Congenital CMV (cCMV) infection is the most common cause of intrauterine viral infection . Affecting approximately 1 in 150 live births, it represents a major cause of sensorineural hearing loss (SNHL) and neurodevelopmental delay among children worldwide . Despite growing interest in universal screening for congenital CMV infection (cCMV), a paucity of data exists regarding the optimal imaging modalities to identify central nervous system (CNS) involvement. While studies have examined the value of prenatal neuroimaging for infants with cCMV [3, 4], a standard of care for postnatal imaging of the CNS of children evaluated for cCMV has not been established. A recent expert consensus recommended antiviral treatment for infants with evidence of CNS disease, but did not provide guidance regarding preferred modalities to identify CNS abnormalities . Therefore, current practices vary according to center-based protocols or physician expertise , and may include head ultrasound (US), brain magnetic resonance imaging (MRI), computed tomography (CT), or combinations thereof.
With a growing interest in cCMV screening programs, a better understanding of the role of different neuroimaging modalities is necessary, given that abnormal CNS findings represent a criteria for treatment. While CT is most sensitive at detecting calcifications, the associated radiation exposure has led many to favor US as the primary neuroimaging modality, supported by recent improvements in ultrasound technology and increased ability to detect calcifications . However, MRI may be better at detecting white matter changes, gyration abnormalities and cerebellar hypoplasia . At present, there is no clear preferred imaging modality, and local accessibility, cost-effectiveness and radiation exposure are factors taken under consideration by individual physicians. In response, the primary objective of this study was to assess the concordance between US and MRI in identifying neurological abnormalities in infants with cCMV infection, and to determine whether the addition of advanced neuroimaging after US had an impact on clinical management.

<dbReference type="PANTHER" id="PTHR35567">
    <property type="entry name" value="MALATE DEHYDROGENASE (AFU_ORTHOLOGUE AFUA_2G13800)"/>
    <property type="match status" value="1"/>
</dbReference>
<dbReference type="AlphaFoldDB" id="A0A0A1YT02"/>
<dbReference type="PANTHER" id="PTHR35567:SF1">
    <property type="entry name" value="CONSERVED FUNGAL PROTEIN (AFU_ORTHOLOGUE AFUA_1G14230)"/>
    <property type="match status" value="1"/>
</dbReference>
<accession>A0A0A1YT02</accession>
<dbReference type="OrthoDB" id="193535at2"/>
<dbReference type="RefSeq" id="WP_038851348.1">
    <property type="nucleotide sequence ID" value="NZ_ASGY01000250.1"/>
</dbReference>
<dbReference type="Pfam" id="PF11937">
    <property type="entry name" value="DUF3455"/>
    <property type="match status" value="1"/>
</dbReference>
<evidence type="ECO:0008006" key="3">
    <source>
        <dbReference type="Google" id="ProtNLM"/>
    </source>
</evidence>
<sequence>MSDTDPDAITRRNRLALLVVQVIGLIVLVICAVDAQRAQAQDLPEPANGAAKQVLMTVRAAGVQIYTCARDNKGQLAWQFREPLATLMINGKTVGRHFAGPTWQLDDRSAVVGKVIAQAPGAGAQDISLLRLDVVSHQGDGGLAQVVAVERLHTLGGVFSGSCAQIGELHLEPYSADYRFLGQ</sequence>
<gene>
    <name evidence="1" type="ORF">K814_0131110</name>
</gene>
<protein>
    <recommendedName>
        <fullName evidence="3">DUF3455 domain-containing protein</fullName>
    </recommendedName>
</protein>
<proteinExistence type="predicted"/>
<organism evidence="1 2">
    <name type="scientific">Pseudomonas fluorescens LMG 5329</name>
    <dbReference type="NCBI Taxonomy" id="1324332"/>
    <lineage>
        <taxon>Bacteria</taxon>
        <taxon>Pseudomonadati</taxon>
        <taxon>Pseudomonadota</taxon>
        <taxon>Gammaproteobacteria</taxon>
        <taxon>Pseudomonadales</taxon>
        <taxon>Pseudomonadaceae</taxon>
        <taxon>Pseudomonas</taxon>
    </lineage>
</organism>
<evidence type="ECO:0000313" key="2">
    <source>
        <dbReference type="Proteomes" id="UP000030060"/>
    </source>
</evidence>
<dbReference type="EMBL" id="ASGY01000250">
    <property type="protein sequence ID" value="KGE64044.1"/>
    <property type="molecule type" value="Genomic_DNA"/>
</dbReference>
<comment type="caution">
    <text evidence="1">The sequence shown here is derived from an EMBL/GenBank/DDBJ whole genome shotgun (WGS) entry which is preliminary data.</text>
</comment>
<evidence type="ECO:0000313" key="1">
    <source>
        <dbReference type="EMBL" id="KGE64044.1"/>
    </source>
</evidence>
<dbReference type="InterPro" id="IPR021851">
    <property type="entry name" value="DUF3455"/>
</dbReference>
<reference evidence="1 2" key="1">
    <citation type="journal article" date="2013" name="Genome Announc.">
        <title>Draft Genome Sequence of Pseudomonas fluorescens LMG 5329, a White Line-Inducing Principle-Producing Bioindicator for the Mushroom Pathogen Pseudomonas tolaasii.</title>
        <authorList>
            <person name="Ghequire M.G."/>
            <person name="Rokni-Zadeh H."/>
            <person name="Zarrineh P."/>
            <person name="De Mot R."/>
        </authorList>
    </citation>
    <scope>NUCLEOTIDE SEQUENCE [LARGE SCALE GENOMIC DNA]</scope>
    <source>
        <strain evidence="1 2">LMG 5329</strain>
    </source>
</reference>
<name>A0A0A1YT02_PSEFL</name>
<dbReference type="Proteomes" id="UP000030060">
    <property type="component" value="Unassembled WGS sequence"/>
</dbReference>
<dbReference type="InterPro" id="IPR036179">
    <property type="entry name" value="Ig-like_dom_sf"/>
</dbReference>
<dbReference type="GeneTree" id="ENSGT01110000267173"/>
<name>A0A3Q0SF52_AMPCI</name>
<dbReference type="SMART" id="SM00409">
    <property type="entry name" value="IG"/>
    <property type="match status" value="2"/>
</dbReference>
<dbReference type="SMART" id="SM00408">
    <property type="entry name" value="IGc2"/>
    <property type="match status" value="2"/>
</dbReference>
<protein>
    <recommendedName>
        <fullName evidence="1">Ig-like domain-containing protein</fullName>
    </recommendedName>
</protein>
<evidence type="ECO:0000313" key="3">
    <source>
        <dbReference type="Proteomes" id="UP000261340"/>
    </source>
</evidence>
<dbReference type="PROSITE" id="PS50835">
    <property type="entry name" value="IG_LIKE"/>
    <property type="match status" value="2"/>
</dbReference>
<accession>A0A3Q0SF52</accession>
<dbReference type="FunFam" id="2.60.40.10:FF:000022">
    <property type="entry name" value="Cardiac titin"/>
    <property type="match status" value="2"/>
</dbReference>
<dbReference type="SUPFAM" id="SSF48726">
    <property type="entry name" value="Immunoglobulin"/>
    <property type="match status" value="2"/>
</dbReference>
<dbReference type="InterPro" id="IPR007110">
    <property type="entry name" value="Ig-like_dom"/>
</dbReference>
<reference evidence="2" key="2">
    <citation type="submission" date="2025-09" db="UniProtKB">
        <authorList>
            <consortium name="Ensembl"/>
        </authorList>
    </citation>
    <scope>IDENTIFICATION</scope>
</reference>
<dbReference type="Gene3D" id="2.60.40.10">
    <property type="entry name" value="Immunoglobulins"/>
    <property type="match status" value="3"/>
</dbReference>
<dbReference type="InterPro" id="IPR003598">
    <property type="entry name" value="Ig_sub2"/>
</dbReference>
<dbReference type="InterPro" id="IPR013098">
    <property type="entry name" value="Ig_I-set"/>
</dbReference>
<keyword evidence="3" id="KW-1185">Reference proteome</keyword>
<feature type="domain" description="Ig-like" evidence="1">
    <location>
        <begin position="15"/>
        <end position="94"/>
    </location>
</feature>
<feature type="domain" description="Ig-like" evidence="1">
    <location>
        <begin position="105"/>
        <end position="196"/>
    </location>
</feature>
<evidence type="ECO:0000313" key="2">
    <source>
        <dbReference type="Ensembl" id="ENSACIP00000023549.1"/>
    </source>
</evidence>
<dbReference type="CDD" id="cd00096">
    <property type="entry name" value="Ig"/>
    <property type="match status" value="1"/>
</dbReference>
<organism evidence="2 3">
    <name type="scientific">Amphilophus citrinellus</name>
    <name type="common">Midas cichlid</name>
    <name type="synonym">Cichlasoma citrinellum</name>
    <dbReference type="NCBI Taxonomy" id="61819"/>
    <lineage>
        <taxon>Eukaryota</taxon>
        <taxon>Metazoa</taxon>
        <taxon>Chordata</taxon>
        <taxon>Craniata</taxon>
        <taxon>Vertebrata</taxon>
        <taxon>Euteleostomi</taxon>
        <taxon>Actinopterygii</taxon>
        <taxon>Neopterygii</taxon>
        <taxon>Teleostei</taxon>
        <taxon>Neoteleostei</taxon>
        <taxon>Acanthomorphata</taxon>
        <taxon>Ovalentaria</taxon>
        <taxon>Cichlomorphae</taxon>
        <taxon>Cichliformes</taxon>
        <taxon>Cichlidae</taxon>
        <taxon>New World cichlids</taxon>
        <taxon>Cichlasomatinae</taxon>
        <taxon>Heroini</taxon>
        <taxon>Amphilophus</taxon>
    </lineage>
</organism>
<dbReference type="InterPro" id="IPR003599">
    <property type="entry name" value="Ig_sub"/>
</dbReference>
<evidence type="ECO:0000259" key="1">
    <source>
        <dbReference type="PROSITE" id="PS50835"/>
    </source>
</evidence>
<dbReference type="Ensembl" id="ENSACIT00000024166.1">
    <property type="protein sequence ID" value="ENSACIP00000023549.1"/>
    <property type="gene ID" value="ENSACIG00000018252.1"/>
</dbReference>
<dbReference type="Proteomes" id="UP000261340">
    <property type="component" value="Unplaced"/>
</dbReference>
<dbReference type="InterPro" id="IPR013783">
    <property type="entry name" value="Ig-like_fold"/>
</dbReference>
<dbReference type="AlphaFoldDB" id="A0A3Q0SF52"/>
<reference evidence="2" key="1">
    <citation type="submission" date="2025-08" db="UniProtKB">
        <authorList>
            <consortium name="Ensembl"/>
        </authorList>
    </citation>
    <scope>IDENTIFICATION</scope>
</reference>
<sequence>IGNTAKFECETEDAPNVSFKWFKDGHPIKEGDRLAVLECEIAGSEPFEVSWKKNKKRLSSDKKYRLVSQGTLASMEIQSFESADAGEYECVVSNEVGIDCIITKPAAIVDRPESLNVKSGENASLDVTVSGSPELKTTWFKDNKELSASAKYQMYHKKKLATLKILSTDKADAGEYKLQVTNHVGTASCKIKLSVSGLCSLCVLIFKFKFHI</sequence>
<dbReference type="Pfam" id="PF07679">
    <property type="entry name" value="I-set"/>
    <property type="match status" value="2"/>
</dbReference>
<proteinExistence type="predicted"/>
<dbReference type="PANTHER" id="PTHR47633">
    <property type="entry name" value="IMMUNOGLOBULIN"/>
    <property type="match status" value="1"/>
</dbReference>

We performed a retrospective study of infants with cCMV infection who were referred to the Centre d’Infectiologie Mère-Enfant (CIME) at the Centre Hospitalier Universitaire Sainte-Justine (CHUSJ), a tertiary pediatric care center in Montreal, from January 2008 to December 2016. Case detection was performed via the microbiology laboratory clinical database and defined based on positive CMV testing within the first 21 days of life, with the following; culture or shell vial assay on urine or saliva, and qPCR in blood, urine, saliva or cerebrospinal fluid (CSF). All positive saliva tests were confirmed with urine or blood assays. The study was approved by the CHUSJ Research Ethics Board (Study number: 20171282).